AREA CEO Brad Mitchell said he wasn’t surprised by the result of the vote

“The members spoke, and there were lots of concerns expressed in the last week. And their choice,” he said. “To be honest, I didn’t really see anything that was paramount. I guess one of the concerns was selling the building. That one came up a lot. A lot of members wanted to keep the building.

“Realtors tend to be quite proprietary”


“This wasn’t an AREA vote . . . This was brought to us by the CREB board, and it’s really a CREB board decision whether they bring it forward again or not…The members had a chance to speak, but only (21 per cent) of them voted. I was a little bit disappointed in the turnout. But it is what it is.”

AREA is the provincial association representing the interests and concerns of more than 13,000 Alberta realtors from 10 local real estate boards/associations— including those belonging to CREB.

Corinne Lyall, owner/broker with Royal LePage Benchmark in Calgary, said she was prepared for the vote to go either way.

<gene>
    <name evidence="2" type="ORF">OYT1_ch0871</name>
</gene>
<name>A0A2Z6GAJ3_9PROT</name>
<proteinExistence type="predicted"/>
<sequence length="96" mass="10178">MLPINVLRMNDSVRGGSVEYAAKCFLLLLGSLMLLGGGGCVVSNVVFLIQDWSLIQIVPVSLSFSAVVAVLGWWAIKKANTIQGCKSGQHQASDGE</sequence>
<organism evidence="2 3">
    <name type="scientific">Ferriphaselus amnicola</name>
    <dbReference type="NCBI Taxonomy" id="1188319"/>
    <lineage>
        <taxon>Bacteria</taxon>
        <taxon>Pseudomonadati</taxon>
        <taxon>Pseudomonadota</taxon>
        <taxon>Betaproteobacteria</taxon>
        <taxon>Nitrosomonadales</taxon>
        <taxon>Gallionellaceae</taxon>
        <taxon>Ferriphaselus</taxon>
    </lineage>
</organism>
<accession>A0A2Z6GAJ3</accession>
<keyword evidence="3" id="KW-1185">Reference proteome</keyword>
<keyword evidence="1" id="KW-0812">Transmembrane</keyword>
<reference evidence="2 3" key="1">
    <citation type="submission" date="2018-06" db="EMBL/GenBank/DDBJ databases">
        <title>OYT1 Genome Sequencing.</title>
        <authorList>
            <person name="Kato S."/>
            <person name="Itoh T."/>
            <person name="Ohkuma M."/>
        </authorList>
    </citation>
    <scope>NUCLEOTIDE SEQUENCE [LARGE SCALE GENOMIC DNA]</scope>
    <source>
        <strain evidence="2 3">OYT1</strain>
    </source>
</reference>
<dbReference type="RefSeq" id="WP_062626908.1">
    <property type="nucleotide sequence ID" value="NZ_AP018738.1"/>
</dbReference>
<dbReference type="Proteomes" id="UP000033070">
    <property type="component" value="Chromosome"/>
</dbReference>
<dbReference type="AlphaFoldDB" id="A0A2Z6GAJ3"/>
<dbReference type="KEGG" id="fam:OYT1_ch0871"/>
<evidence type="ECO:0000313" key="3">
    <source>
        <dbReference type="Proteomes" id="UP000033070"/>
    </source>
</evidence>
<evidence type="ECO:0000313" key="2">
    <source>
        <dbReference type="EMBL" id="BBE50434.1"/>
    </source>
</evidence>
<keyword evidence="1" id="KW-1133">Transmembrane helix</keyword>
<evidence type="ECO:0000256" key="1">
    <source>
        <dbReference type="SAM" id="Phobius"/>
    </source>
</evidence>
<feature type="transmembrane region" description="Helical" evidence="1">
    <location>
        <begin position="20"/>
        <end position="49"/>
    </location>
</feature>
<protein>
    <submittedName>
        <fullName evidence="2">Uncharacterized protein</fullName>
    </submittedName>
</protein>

“Realtors tend to be quite proprietary,” she said. “They’re proprietary over the Calgary Real Estate Board even though it might not be completely the most rational decision. If the Calgary Real Estate Board is looking to do this, there’s a reason for it. It could be financial. 

“So you’ve got 5,500 people who are apathetic or …too busy to vote, which means they don’t care.”


“Some of the longer-term realtors in our business have a sense of attachment to the Calgary Real Estate Board, whether it’s common sense or if it’s probably more emotional. Whenever you have that strong group of people, and it could be a minority as far as the rest is, as only 1,500 people voted. So you’ve got 5,500 people who are apathetic or …too busy to vote, which means they don’t care. 

“My guess is there’s a lot of Yes people out there (who) went ‘oh, I guess I should have voted. I assumed that it would just go through.'”

Lyall said she was in favour of the merger, adding that if CREB was behind this, there was probably a good reason.